Meet the Ooltewah High School alum who changed the life of 'Fancy Like' singer Walker Hayes

When country singer Walker Hayes met Craig Cooper, the singer was, by his own admission, an "alcoholic atheist."

Their wives had met and struck up a friendship while sitting in the stands at their kids' basketball games. Laura Cooper invited the Hayeses to a service in the new church plant her husband was pastoring. After forcing her husband to go, Laney Hayes drove the family there because the singer had been drinking that day.

Here's how the singer described the scene in his hit song "Craig."

I met Craig at a church called Redeeming Grace

It's like he understood my "I don't want to be here face"

I felt out of place and I smelled like beer

But he just shook my hand and said, "I'm glad you're here."

So began the unlikely friendship between the atheist and a pastor that Hayes first revealed in his song "Craig" and further expounded on in his new book co-written with Cooper, "Glad You're Here" (Moody Publishers, $16). Cooper, a former Chattanoogan, is founding pastor of Redeeming Grace Church in Franklin, Tennessee.

The book describes how the bond between these two fathers grew over six years to the point they bought houses next door to each other and tore out the fence dividing their backyards, hence the book's cover art. It's written in two first-person voices with Hayes and Cooper each describing their thoughts and perspectives on specific events in each chapter.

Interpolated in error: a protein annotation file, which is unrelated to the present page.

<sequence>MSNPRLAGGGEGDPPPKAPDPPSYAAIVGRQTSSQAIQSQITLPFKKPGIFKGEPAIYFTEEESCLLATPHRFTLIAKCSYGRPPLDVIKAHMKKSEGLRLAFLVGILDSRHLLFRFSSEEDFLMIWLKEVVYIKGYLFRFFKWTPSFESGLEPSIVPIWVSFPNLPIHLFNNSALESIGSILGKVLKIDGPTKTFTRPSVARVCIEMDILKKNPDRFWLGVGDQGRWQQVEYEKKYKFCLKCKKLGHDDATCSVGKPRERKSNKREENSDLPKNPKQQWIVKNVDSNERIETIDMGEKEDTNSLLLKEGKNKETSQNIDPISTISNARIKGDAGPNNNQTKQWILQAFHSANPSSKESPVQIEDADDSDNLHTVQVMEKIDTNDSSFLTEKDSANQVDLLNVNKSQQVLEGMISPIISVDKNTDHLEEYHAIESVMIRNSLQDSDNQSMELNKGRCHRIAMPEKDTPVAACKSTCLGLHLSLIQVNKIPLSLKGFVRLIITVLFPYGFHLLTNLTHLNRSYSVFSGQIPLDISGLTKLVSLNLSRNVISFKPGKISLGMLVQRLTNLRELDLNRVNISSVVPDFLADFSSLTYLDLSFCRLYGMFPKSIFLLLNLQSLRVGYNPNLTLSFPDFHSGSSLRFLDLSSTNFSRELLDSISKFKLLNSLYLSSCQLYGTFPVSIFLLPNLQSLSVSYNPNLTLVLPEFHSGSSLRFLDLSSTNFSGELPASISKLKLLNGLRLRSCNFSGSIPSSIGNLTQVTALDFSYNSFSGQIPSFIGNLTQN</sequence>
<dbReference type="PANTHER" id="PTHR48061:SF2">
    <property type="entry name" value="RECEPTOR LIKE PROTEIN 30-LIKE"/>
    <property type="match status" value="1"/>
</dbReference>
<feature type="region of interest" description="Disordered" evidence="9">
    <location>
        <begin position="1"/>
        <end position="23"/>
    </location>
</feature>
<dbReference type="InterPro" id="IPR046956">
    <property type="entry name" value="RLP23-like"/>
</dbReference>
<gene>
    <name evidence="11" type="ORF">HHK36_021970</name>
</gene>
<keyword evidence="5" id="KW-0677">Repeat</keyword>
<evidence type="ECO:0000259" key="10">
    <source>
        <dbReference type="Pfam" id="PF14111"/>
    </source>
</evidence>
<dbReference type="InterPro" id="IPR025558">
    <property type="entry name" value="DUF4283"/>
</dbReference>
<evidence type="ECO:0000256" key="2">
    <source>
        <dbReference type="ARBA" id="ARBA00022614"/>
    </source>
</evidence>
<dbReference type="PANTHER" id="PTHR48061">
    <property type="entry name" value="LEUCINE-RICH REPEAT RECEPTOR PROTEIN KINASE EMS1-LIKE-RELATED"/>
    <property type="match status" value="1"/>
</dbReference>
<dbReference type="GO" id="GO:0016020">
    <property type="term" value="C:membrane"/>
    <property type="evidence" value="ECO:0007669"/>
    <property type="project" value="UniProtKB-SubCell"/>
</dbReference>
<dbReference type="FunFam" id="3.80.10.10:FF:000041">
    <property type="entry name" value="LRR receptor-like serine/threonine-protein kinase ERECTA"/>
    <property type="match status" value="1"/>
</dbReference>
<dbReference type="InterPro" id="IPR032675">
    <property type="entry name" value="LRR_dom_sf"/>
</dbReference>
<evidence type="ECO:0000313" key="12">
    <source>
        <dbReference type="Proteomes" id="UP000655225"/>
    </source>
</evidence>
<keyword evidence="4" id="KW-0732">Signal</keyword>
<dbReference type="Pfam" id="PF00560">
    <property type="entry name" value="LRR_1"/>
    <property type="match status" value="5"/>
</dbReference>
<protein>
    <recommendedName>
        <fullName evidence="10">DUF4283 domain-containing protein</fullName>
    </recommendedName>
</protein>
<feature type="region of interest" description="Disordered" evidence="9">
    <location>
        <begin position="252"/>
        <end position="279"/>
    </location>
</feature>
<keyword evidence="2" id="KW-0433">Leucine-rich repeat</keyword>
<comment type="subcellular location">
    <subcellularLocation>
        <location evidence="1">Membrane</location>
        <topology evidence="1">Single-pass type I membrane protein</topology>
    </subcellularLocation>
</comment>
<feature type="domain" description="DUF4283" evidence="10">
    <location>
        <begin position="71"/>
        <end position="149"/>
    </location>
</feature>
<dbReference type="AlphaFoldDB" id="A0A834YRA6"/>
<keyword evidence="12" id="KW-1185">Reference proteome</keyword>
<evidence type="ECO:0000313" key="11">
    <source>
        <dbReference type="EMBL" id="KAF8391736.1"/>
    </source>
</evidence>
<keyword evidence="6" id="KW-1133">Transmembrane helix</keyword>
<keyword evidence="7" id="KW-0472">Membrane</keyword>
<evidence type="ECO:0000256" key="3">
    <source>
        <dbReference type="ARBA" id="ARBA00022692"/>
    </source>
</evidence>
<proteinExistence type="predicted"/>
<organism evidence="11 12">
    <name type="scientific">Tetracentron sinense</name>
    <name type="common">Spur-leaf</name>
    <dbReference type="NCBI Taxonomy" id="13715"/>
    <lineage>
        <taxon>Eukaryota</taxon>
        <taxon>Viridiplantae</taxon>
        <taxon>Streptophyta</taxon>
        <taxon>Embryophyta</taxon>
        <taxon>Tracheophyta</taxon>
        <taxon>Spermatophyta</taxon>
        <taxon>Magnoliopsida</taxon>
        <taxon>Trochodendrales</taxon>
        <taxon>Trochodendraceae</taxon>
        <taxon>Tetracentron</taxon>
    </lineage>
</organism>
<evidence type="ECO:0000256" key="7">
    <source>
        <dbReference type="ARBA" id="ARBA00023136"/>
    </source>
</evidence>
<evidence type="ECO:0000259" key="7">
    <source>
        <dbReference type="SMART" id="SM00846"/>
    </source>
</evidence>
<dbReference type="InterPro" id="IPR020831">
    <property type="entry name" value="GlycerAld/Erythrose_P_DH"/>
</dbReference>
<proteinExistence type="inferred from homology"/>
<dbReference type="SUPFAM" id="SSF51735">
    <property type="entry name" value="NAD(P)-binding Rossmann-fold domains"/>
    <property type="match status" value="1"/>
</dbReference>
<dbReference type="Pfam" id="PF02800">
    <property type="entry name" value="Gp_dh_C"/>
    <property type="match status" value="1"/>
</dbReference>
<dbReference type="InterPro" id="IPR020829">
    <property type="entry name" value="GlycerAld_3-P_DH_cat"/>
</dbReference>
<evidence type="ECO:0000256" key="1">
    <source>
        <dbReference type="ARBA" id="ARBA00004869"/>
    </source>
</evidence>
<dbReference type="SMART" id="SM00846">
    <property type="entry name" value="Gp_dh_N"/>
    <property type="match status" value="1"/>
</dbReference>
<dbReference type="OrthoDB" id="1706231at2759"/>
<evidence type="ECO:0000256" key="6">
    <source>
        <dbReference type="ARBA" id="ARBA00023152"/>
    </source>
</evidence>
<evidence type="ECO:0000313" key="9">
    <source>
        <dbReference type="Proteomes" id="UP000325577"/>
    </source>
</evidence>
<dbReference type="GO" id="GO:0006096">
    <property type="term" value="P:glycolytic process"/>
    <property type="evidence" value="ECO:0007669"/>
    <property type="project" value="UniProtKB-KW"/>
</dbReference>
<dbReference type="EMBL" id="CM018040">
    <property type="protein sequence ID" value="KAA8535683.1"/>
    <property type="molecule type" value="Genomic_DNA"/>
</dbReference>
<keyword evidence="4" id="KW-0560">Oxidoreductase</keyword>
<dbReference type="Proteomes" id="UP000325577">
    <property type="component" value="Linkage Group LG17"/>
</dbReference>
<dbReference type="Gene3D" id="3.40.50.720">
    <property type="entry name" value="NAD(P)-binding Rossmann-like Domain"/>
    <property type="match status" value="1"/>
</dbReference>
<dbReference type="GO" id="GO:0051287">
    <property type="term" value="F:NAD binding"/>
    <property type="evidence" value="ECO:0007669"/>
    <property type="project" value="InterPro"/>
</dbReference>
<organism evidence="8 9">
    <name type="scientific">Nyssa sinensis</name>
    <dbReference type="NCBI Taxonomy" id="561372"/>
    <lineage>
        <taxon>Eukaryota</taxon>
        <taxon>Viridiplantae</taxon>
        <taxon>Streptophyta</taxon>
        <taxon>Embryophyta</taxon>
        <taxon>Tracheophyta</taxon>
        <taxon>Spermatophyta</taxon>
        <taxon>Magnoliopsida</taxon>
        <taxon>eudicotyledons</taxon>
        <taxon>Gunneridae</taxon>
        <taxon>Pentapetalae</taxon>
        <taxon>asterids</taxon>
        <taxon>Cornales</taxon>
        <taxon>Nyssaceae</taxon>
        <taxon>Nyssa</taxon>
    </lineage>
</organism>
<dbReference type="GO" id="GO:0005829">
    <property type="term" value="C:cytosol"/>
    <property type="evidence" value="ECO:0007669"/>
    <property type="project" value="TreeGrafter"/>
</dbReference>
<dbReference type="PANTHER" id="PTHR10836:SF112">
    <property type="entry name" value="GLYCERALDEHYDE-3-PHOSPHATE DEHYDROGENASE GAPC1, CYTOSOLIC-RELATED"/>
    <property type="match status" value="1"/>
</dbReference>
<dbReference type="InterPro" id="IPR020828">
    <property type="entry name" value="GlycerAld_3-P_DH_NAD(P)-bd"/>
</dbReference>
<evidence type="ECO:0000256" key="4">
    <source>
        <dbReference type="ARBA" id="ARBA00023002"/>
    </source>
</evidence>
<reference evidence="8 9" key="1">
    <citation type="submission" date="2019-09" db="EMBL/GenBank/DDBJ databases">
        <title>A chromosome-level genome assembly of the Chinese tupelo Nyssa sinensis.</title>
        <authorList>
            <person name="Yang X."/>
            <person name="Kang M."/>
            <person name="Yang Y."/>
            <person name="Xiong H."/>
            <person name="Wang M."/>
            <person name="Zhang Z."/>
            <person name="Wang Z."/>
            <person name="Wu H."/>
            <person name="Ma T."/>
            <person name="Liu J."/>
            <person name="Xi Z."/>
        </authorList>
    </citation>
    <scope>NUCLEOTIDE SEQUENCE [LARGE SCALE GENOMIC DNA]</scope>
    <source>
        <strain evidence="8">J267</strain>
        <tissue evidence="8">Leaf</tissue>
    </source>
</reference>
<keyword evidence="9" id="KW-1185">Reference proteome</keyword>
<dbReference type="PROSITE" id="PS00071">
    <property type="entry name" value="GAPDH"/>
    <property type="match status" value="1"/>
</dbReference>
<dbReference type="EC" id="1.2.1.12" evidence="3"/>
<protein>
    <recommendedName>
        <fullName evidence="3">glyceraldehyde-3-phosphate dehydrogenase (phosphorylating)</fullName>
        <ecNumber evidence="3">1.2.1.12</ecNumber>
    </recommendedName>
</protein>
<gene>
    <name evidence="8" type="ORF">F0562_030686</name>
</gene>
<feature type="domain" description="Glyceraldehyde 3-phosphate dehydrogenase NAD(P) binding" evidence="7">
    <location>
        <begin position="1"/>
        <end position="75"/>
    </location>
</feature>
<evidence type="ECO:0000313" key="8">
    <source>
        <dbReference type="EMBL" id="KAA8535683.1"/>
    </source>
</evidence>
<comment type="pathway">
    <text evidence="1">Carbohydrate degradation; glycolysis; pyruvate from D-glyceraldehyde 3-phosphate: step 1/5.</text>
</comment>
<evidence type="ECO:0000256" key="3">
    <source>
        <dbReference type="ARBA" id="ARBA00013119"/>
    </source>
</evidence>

But most importantly, it shows the impact friendship can make. Never once judgmental or preaching, just accepting his friend and leading by example, Cooper showed his pal God's love. Four years later, the singer said, "Craig, I believe. I believe it all," in a sushi restaurant in Franklin.

"This is definitely not a one-sided relationship," Cooper stressed. "Over COVID I was struggling with anxiety, depression, failure because people were depending on me.

"I said at the table one night that I felt low. Walker said, 'We love you low.' That crushed me in the best possible way. I felt God's love and care for me in my lowest state. He's a very encouraging friend."